I wrote these posts on 20 and 21 January 2009. No further comment required, I think.
Jubilee, n: any season of great joy and festivity; joyful shouting; exultant joy. In the book of Leviticus, every fiftieth year a Jubilee year, in which slaves and prisoners are freed, debts forgiven, proclaimed by the sound of a trumpet.
Oh glad day to celebrate
‘Neath the cloudless sky
Air so sweet water pure
Fields ripe with rye
Come one, come all
Discard your Sunday shoes
Come on now, Oh my land
Be a jubilee
Come on girl, Come on boy
Be a jubilee
We will never fade away
Doves shall multiply
Yet I see hawks circling the sky
Scattering our glad day with debt and despair
What good hour will restore our troubled air?
We are love and the future
We stand in the midst of fury and weariness
Who dreams of joy and radiance?
Who dreams of war and sacrifice?
Our sacred realms are being squeezed
Curtailing civil liberties
Recruit the dreams that sing to thee:
Let freedom ring
– Patti Smith
In praise of … Pete Seeger
From the editorial in today’s Guardian:
Moments of historical symbolism do not rate higher than Barack Obama’s inauguration in Washington today. Yet on Sunday, with Obama listening, Washington witnessed another small sign of the mood of change and hope that will swathe the US Capitol today. More than 50 years ago, the leftwing folk-singer Pete Seeger was – a bit like many African-Americans – a second-class citizen in his own land. Summoned to give evidence about his political leanings and contacts to the House Un-American Activities Committee, Seeger refused to testify. This led to an indictment for contempt, a prison sentence and a travel ban. In America’s cold war blacklisting and red-baiting years, Seeger was unable to perform in many halls, was excluded from college campuses and banned from the airwaves. All the while, though, he kept writing and singing, mostly for good causes and sometimes, naively, for less defensible ones. He sang with Woody Guthrie at the start, then with the Weavers, later in the 1960s folk revival with Bob Dylan and, more recently, with Bruce Springsteen. This week, the 89-year-old Seeger stood on the steps of the Lincoln Memorial singing Guthrie’s This Land is Your Land with Springsteen at the pre-inauguration concert. Seeger’s judgment on politics and music has not always been right, but he is a man of his times and he has been the troubadour of the American left for more than half a century. His return to the spotlight is another sign that things are changing for the better in America this week.
See also: Welcome back, Pete Seeger, this land is your land too (National Examiner)
Pete Seeger & Bruce Springsteen – This Land is Your Land
Obama Inaugural Celebration Concert 18 January 2009
I spent most of my life as a musician measuring the distance between the American dream and American reality. For many… the distance between that dream and their reality has never been greater or more painful. I believe Senator Obama has taken the measure of that distance in his own life and work. I believe he understands in his heart the cost of that distance in blood and suffering in the lives of everyday Americans. I believe as president he would work to bring that dream back to life. So I don’t know about you, but I want my country back, I want my dream back. Now is the time to stand together with Barack Obama and Joe Biden and the millions of Americans that are hungry for a new day, roll up our sleeves and come on up for the rising.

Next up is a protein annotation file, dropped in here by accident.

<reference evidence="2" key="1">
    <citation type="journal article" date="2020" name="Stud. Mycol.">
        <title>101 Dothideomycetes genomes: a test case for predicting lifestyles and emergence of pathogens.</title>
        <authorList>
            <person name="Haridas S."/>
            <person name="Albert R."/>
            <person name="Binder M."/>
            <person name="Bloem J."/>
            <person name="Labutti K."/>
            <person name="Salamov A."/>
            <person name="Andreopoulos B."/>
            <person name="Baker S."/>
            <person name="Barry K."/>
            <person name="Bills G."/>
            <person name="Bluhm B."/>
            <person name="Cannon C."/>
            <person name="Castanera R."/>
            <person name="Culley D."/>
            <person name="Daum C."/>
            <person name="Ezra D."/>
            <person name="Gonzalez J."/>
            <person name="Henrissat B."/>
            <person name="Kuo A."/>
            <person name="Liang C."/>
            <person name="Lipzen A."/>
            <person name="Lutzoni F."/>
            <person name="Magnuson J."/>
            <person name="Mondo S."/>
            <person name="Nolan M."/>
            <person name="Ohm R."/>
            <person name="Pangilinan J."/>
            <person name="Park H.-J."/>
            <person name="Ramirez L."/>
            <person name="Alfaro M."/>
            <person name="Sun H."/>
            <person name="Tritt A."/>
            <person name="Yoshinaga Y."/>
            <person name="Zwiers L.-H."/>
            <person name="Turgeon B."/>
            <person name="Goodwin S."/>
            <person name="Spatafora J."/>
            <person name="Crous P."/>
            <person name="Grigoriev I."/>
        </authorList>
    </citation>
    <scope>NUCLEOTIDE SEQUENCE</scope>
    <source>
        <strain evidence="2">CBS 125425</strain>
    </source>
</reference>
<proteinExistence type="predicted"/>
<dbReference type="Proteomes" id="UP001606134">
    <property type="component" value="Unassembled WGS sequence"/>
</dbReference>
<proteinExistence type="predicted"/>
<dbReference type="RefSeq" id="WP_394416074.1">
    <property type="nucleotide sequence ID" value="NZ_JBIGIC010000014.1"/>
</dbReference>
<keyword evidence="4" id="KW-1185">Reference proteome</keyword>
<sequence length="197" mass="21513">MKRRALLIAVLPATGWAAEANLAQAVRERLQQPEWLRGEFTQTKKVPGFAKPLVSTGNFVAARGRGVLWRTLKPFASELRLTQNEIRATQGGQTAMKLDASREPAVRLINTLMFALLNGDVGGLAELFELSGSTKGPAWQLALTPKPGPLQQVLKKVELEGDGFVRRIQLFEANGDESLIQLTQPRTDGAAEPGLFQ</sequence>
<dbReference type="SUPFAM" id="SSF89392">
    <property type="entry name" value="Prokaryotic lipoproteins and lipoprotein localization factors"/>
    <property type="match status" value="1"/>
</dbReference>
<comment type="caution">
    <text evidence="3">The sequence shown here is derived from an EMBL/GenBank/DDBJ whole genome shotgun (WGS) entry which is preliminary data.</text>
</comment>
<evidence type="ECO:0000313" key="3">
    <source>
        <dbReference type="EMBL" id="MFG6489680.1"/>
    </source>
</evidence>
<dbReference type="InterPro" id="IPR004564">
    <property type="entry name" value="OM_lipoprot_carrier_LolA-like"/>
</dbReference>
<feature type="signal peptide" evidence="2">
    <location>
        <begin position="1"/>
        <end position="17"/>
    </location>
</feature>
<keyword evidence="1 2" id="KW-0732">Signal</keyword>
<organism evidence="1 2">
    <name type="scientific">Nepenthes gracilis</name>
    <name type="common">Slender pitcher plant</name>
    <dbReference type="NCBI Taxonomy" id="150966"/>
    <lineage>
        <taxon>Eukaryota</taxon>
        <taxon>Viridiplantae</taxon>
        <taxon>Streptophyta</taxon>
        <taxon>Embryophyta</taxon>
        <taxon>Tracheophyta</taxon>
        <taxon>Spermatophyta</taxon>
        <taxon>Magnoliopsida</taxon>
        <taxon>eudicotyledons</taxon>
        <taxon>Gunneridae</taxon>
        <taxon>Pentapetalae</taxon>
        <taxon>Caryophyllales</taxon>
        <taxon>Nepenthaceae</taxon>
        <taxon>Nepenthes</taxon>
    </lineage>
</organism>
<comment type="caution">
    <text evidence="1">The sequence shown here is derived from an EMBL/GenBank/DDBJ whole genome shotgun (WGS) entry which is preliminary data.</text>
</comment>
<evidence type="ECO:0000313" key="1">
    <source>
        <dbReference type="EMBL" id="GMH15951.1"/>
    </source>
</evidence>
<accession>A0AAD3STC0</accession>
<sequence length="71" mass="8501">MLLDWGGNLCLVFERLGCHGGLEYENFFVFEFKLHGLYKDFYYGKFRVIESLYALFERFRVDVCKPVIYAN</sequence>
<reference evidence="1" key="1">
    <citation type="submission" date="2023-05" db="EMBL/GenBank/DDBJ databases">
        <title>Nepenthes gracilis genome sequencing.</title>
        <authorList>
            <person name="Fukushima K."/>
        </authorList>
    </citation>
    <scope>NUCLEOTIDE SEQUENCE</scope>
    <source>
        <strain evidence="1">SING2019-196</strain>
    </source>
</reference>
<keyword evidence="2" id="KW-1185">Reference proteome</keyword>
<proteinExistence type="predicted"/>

– Bruce Springsteen, 2 November 2008.
- Celebrate the moment. From then, it’s not who Obama is, but what he does: Gary Younge from the Guardian
- And just for a laugh: Black Man Given Nation’s Worst Job: The Onion
This is Barack Obama’s official Presidential portrait by the newly appointed official White House photographer Pete Souza; the first ever taken with a digital camera. Since the image is digital, the EXIF data can also be seen. According to the information, the portrait was taken with a Canon EOS 5D Mark II on January 13, 2009 at 5:38pm. The lens used was 105mm stopped to F/10 at a 1/125 exposure, with an ISO setting of 100.
Hear Pete Souza’s story of following Barack Obama and view some of the pictures he captured:
Rosa sat so Martin could walk; Martin walked so Obama could run; Obama is running so our children can fly! Read about the origins of this epigram in a text message from a 19-year old single mother from McKeesport, Pennsylvania – or maybe it was here.
- In pictures: Barack Obama’s road to the White House: BBC News
- Milestones: An interactive timeline of Barack Obama’s life and career (New York Times)
- Barack Obama’s speeches: 2002 to 2006: extracts
- Barack Obama’s speeches 2006 to February 2008: extracts
- Barack Obama’s speeches February 2008 to election night: extracts
21.01.2009 Change has come to America
Along with I don’t know how many million people around the world, we watched Barack Obama’s inauguration as America’s first African-American President. It felt as if the ceremony washed away eight dreadful years of feeling that everything American was despicable. Instead, there was a sense of real nobility: of democracy and the power of the people as expressed in the voices of the two million-strong crowd – quite possibly the largest mass of humanity ever to have gathered in one place for a single political moment – and of core American values restated.
It wasn’t just Obama’s address, but each element of the ceremony that seemed to express this nobility. From the opening remarks by senator Dianne Feinstein, the remarkable Invocation by evangelical pastor Rick Warren to Aretha Franklin’s spine-tingling performance of My Country ‘Tis of Thee. From the poem by Elizabeth Alexander to the Benediction by civil rights’ veteran the Reverend Dr Joseph E Lowery. Taken with Obama’s address, all of these elements contributed to a powerful whole.
Obama’s address has, by now, been analysed extensively. To me what was striking was the degree of radicalism (on human rights, climate change, American power in the world, corporate greed) that was clothed in American tradition and history. It was rhetorical but sober, and at its heart you felt there was muscle, sinew and above all, there was the emphasis – both in domestic and foreign issues- on the need for mutuality and mutual respect. The rejection of the Bush years was contained in the passage in which he stated that America now will not sacrifice her ideals for security, that she will extend hand of friendship to hostile nations if they will unclench their fists – and, best of all, there was the specific pledge Muslim world: